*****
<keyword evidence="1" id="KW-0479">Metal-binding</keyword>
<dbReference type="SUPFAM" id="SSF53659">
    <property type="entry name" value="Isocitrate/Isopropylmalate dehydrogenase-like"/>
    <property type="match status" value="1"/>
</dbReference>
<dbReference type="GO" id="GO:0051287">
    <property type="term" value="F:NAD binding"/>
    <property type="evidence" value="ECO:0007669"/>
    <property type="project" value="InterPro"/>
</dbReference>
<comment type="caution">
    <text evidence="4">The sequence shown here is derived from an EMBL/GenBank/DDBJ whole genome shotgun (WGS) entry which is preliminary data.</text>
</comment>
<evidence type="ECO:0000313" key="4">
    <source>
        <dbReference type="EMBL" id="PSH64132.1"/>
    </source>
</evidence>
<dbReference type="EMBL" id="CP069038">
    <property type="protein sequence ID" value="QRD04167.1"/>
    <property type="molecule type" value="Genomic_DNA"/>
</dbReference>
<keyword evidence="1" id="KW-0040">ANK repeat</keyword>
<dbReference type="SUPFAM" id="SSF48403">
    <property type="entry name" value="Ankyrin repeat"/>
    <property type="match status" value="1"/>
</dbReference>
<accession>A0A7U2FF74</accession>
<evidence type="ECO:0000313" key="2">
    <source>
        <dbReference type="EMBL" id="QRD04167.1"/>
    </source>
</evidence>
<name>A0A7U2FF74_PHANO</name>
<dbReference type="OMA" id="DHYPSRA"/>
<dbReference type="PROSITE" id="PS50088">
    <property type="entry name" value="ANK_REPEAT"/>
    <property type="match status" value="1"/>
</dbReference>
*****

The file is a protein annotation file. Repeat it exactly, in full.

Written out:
<keyword evidence="1" id="KW-0479">Metal-binding</keyword>
<dbReference type="SUPFAM" id="SSF53659">
    <property type="entry name" value="Isocitrate/Isopropylmalate dehydrogenase-like"/>
    <property type="match status" value="1"/>
</dbReference>
<dbReference type="GO" id="GO:0051287">
    <property type="term" value="F:NAD binding"/>
    <property type="evidence" value="ECO:0007669"/>
    <property type="project" value="InterPro"/>
</dbReference>
<comment type="caution">
    <text evidence="4">The sequence shown here is derived from an EMBL/GenBank/DDBJ whole genome shotgun (WGS) entry which is preliminary data.</text>
</comment>
<evidence type="ECO:0000313" key="4">
    <source>
        <dbReference type="EMBL" id="PSH64132.1"/>
    </source>
</evidence>
<dbReference type="EMBL" id="CP069038">
    <property type="protein sequence ID" value="QRD04167.1"/>
    <property type="molecule type" value="Genomic_DNA"/>
</dbReference>
<keyword evidence="1" id="KW-0040">ANK repeat</keyword>
<dbReference type="SUPFAM" id="SSF48403">
    <property type="entry name" value="Ankyrin repeat"/>
    <property type="match status" value="1"/>
</dbReference>
<accession>A0A7U2FF74</accession>
<evidence type="ECO:0000313" key="2">
    <source>
        <dbReference type="EMBL" id="QRD04167.1"/>
    </source>
</evidence>
<name>A0A7U2FF74_PHANO</name>
<dbReference type="OMA" id="DHYPSRA"/>
<dbReference type="PROSITE" id="PS50088">
    <property type="entry name" value="ANK_REPEAT"/>
    <property type="match status" value="1"/>
</dbReference>